Clickbait

When did mockery become an accepted standard of behavior?

When I was a young woman, both my grandmothers wore little cotton housedresses and soft leather shoes.  If they wore hosiery at all it was when they attended Sunday church services; most of the time, their veined legs, evidence of their years of childbearing and hard work, were bare. 

It never occurred to me to question or mock their “style” choices.  They were elderly women, wearing what they found comfortable.  That I didn’t find their clothing attractive or fashionable was not an issue; I respected them.  They’d lived through world wars and Spanish Flu; through the Great Depression and Richard Nixon and innumerable personal disasters,  both of them surviving it all with an intact sense of humor.  They deserved the right to dress and do as they pleased, without criticism.

Turn the world a few thousand times on its axis: I am now the old woman.  But the world has turned; respectful behavior towards one’s elders is no longer a given.  Those who have spent lifetimes working, paying their taxes, raising their young to adulthood and funding their educations, possibly doing military service, and generally being upright citizens and decent human beings are all too often the subject of contempt and impudence, with never this behavior more rampant than on the Net.

So it was with a sense of both trepidation and scorn that I have, a few times recently, tapped  on one of those “about Boomers” clickbaits. (Oddly, I have never seen a corresponding clickbait about Millennials, or Gens X/Y/Z—or, again, perhaps not odd, since they are the people writing this ludicrous material.  Their time will come, though.)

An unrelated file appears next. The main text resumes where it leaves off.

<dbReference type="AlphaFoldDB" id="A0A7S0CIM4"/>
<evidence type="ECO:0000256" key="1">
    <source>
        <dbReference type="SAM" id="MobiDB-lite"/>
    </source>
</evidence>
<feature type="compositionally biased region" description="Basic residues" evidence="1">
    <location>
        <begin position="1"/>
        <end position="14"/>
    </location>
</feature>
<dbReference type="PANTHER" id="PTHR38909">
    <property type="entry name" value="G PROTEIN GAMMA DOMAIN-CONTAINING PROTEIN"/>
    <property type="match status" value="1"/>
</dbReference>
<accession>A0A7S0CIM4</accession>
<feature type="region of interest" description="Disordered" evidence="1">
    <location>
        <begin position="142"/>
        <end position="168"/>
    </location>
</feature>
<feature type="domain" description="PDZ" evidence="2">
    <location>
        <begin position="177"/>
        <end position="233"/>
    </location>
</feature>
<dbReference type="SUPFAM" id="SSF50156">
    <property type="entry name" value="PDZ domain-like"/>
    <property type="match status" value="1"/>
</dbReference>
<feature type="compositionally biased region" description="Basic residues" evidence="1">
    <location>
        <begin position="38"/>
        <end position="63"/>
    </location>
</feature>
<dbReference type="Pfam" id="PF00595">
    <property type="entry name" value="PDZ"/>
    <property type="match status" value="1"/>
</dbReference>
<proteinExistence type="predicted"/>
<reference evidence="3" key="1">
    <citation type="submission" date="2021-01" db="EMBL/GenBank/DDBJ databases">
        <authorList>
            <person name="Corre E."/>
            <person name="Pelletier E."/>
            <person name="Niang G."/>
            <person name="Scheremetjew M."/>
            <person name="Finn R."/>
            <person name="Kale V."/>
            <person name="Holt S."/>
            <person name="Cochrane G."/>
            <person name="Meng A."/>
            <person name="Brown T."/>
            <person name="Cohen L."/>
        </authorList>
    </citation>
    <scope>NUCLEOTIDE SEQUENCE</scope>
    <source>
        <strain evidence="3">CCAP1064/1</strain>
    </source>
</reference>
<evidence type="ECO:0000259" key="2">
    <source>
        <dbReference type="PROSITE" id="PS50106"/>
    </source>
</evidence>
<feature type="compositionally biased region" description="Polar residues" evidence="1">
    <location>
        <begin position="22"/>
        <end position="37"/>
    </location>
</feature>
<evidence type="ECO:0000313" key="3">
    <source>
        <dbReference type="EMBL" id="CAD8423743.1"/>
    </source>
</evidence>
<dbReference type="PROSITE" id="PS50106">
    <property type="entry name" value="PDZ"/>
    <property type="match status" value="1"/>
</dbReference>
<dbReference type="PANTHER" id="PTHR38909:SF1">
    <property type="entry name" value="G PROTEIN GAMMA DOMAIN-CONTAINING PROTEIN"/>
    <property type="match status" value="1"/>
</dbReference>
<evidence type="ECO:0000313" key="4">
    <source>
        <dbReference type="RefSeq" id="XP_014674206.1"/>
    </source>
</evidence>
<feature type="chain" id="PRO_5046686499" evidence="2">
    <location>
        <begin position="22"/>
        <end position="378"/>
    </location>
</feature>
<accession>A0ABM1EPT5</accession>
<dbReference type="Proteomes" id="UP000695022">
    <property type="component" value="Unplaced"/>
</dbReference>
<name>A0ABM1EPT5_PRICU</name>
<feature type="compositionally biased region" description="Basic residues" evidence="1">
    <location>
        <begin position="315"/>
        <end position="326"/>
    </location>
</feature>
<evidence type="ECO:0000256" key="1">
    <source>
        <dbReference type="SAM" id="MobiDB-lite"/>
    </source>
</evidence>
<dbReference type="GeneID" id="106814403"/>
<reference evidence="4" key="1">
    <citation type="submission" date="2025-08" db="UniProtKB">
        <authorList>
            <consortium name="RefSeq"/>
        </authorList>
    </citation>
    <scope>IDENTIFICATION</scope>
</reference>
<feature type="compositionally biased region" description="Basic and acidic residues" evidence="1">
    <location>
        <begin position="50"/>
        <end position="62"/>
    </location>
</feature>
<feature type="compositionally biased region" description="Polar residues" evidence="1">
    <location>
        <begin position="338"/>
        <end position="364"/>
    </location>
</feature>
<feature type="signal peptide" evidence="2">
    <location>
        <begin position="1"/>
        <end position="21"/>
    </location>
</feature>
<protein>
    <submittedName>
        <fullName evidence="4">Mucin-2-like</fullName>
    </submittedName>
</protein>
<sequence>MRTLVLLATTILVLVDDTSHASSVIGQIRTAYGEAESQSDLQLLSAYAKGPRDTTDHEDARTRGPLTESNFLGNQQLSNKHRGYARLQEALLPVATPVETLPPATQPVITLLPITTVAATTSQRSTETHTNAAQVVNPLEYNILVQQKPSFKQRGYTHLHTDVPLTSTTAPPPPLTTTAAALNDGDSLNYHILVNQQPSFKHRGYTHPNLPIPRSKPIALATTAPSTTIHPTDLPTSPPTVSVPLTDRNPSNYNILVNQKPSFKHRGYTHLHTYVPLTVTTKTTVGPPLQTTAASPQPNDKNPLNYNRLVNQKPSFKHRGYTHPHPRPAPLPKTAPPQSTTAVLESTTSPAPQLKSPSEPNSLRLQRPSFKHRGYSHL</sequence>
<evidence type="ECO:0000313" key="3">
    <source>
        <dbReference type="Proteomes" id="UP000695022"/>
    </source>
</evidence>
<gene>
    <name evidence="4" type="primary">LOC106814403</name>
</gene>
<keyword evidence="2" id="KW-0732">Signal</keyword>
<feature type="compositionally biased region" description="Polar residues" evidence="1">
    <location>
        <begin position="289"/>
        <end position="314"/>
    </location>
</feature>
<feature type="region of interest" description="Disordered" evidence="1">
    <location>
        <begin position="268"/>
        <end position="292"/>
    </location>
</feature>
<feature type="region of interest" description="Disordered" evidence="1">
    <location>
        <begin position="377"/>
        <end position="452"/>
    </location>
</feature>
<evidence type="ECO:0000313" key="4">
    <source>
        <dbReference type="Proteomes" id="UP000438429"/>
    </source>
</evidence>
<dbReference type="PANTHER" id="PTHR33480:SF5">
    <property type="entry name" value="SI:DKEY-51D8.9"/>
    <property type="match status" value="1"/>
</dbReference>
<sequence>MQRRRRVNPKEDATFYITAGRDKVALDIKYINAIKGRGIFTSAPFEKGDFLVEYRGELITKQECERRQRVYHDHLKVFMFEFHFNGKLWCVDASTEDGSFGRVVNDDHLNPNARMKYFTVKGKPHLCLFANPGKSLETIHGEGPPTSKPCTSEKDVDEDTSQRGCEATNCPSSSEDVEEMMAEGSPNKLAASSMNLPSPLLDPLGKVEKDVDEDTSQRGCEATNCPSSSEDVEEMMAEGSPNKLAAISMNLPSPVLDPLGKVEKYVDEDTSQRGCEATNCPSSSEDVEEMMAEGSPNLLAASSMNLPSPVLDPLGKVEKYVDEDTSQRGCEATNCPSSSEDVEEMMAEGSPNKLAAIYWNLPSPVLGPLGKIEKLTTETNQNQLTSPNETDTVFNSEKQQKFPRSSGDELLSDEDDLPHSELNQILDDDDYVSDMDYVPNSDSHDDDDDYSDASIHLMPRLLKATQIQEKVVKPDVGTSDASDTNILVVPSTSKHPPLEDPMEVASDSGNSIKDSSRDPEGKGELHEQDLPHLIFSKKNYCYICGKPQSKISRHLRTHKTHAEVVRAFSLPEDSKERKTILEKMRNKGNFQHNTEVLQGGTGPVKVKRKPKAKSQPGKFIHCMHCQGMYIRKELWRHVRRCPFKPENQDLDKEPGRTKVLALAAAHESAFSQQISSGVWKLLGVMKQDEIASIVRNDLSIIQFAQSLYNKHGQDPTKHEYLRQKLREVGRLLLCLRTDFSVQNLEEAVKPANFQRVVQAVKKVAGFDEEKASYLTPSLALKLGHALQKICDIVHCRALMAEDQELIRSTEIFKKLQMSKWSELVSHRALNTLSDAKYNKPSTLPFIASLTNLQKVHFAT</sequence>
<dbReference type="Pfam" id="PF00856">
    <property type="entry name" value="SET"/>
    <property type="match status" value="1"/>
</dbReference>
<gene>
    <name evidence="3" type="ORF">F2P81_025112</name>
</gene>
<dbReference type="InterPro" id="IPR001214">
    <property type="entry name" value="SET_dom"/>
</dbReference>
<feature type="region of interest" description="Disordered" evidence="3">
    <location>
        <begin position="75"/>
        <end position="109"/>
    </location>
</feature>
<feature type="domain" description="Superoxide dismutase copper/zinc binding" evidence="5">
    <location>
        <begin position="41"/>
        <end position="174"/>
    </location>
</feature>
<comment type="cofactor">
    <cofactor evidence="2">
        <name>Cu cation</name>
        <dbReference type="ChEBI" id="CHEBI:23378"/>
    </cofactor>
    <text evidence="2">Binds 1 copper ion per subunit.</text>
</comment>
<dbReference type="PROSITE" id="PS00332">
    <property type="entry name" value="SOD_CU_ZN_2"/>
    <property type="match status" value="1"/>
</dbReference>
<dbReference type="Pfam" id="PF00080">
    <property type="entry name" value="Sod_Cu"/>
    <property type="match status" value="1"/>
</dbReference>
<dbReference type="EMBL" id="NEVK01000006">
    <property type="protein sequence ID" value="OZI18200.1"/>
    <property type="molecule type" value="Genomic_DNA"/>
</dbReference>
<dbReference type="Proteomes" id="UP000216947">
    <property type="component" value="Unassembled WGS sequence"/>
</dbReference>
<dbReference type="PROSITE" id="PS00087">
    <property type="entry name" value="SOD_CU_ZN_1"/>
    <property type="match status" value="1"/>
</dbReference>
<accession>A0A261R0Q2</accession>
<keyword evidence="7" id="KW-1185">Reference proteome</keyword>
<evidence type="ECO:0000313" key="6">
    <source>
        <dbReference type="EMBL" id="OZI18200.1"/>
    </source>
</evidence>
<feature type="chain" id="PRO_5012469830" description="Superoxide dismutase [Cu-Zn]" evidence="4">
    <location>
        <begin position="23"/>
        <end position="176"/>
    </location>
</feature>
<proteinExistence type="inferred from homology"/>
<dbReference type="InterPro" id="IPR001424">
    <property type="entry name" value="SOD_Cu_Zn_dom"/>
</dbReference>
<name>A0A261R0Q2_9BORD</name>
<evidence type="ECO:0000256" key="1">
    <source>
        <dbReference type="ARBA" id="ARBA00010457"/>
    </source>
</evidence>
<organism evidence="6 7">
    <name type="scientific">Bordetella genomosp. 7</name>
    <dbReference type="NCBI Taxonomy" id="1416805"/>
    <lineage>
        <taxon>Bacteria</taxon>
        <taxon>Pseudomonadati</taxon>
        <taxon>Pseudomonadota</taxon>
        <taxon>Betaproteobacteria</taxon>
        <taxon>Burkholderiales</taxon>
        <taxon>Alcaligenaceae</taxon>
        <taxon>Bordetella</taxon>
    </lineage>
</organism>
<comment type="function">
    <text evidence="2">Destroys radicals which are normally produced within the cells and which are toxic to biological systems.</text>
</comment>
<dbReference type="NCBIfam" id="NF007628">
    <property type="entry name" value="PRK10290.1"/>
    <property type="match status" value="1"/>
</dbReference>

I have to admit, a few, if not more, of the “OMG!  They do/dress/eat/behave” complaints were spot on for me—guilty as charged, and not in the least regretful to admit it.  I do, for instance, still write in cursive rather than “normal” writing.  I shall continue to eschew the kindergarten printing and write as an adult, too.  So sorry you’re not educated enough to read it, youngsters.  Tell me, how do you read the signatures at the bottom of the Declaration of Independence, hmmmm?

In the most recent clickbait I so masochistically read, though, no fewer than half the remarks were geared toward clothing choices.  Virtually none of them applied to me, and the rest, well, my automatic response was, “Who cares?!  Why is this non-issue even being remarked upon?” Yes, I do find white socks with sandals to be rather an odd choice (if your feet are cold or you don’t like the feeling of sand, don’t wear the sandals), but it’s not really any of my business.  It’s their feet, after all.   

Footwear seemed to occupy the minds of the younger generation to an excessive degree. But then, those who have stood upon their own  metatarsals for only perhaps 25 to 30 years are probably unaware of the extraordinary pressure their bodies are exerting on that support system.  Given twice or more that length of time, they, too, will find that their footwear choices extend to comfort, not fashion, and that arthritic fingers find Velcro tabs so much easier to manipulate than laces.